As we entered a wooded section I remembered Grahams warning words about the Autumn leaf fall concealing the uneven track ,and his suggestion that we walk along here. Moments later the guy I was following hopped to the side of the path with a yell of pain as he seemed to turn his ankle. I checked he was ok before carrying on at a suitably reduced pace myself, (although still not actually walking!)


As if the demands of the trail were not enough, the view across Ullswater towards the Helvellyn range was also breath taking. The wintry white mountain tops above the greens, golds and oranges of Autumn lower down the fells were perfectly mirrored in the still surface of the lake. I risked brief glimpses away from the trail surface to take in the glory of it. The silence was then broken by the hollering and cheering as the next Lakeland Trail sailing made its away across the lake, and the next boatful of runners cheered on those of us on the route.

I had settled into a bit of a solo run at this point, with the guy in front being too far ahead to reel in, and no-one in sight on the occasions I stole a look behind. I was beginning to feel the exertions of yesterdays race in my legs as a marshall directed me away from the 10k route and an appealingly flat path, to instead head directly uphill on the longer 14k route. The lactic caught up and I was reduced to a hands on knees plod on the almost vertical climb, and by the top I was suddenly caught by another runner.

It turned out to be my companion from earlier who had recovered from his ankle scare and made up enough ground to haul me in. Once again I tagged on his slipstream. Jenkins field came into view on the opposite side of the lake and sounds of the race commentator reached us all the way from the other side. We clearly heard him telling the tiny dots assembled around the finish that the first runners in the 14k event would with them in the next 10 minutes.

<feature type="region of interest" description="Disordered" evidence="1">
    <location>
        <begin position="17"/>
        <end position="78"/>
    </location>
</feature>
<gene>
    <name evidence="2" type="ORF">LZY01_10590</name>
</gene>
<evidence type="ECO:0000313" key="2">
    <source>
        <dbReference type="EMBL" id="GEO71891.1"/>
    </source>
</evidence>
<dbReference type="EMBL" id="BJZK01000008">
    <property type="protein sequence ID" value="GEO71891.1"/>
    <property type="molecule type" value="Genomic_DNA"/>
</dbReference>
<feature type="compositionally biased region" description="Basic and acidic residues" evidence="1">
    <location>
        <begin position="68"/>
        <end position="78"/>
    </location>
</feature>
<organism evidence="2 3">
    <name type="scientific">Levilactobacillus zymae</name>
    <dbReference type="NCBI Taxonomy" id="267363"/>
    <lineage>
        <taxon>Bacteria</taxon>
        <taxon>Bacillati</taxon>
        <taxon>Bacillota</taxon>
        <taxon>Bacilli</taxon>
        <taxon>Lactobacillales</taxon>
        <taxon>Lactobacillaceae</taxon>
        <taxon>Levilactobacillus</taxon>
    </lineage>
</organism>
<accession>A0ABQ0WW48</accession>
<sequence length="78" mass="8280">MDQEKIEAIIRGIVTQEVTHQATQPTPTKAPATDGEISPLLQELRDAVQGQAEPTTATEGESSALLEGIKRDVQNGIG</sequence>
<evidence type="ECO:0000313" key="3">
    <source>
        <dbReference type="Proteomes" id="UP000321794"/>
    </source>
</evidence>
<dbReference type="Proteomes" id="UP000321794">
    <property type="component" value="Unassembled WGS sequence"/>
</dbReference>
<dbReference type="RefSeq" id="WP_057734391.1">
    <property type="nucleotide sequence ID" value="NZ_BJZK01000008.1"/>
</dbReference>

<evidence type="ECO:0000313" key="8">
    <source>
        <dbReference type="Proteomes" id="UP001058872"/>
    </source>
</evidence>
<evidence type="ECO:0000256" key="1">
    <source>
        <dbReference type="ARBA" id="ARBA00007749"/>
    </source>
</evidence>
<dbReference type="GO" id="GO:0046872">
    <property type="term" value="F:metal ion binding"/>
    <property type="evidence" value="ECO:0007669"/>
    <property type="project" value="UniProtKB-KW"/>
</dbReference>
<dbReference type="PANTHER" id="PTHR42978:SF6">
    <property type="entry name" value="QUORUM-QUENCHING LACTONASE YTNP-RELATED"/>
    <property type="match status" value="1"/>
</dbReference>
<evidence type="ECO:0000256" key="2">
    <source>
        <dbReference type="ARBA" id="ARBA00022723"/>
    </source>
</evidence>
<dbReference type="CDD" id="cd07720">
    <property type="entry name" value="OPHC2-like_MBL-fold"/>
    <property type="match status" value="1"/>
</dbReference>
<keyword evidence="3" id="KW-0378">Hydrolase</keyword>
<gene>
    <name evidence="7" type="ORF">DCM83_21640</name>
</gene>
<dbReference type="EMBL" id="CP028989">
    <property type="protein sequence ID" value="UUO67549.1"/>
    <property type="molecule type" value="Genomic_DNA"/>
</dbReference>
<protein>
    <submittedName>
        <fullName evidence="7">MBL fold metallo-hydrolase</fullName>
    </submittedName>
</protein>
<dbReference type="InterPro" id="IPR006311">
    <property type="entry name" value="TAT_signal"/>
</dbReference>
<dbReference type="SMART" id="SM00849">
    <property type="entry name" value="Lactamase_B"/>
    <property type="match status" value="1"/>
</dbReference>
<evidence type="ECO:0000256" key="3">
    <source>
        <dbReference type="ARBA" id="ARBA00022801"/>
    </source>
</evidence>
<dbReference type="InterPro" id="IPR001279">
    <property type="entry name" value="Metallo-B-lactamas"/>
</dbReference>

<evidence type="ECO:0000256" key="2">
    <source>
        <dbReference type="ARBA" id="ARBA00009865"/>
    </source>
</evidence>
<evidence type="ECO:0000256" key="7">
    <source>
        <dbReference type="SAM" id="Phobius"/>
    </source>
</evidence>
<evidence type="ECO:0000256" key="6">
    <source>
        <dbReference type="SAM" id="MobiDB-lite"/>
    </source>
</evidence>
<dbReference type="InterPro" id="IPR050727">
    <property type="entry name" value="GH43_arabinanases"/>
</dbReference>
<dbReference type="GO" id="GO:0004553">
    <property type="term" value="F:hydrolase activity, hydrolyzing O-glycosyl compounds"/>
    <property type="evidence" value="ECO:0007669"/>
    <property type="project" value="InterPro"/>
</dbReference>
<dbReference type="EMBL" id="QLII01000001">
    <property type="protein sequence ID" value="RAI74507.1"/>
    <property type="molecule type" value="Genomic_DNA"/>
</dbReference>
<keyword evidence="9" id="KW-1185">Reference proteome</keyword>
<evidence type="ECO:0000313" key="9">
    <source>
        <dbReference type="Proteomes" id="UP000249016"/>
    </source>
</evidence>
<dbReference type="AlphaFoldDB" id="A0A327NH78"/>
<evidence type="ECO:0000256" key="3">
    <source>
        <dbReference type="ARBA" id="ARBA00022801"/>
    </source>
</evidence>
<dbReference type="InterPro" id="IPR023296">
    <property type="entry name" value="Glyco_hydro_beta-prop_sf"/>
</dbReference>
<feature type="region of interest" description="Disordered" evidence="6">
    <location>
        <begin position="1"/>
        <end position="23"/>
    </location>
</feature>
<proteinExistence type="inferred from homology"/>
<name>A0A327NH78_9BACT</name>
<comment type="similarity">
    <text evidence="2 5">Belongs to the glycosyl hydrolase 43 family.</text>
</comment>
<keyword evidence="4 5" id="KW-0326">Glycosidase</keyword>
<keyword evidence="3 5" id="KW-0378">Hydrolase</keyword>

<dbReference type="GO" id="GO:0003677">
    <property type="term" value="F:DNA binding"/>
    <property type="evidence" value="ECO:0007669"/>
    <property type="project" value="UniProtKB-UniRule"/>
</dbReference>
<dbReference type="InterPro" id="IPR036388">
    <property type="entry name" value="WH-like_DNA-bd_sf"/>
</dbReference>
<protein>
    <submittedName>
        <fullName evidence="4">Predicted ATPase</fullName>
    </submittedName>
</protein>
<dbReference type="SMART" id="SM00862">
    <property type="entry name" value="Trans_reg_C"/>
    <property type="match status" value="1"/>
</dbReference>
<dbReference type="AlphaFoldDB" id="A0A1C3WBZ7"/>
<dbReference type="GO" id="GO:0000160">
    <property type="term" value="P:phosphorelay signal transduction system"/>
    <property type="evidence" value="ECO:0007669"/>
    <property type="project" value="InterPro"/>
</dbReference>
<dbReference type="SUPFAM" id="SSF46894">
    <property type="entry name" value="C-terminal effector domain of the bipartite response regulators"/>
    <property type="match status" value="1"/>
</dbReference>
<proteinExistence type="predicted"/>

With legs wearying rapidly it gave some encouragement to hear we weren’t too far from home, no matter how far it actually looked across the lake! As I charged to the finish line my support crew applauded politely but not realizing that it was me heading out of the sun in 8th place. They later told me they hadn’t been expecting me until much later which I suppose is a backhanded compliment of sorts! Clubmate Mike Harris obviously has a little more faith and encouraged me to a sprint finish from his rather comfy looking position sat on a park bench watching the runners go by!

I’ve had some fantastic experiences through running, met people and been to places I wouldn’t otherwise have enjoyed were it not for the sport. Its almost impossible to pick out favourites from all the events that fill the running calendar, but as I left Glenridding I was fairly sure that this was the most fun weekend of running I think I’ve ever had. The entire weekend became a celebration of the trails, the fells and the running made more pleasurable still by spending it with a group of positive, like minded stangers that somehow formed a proper little community. Roll on next year and some more Lakeland Trails.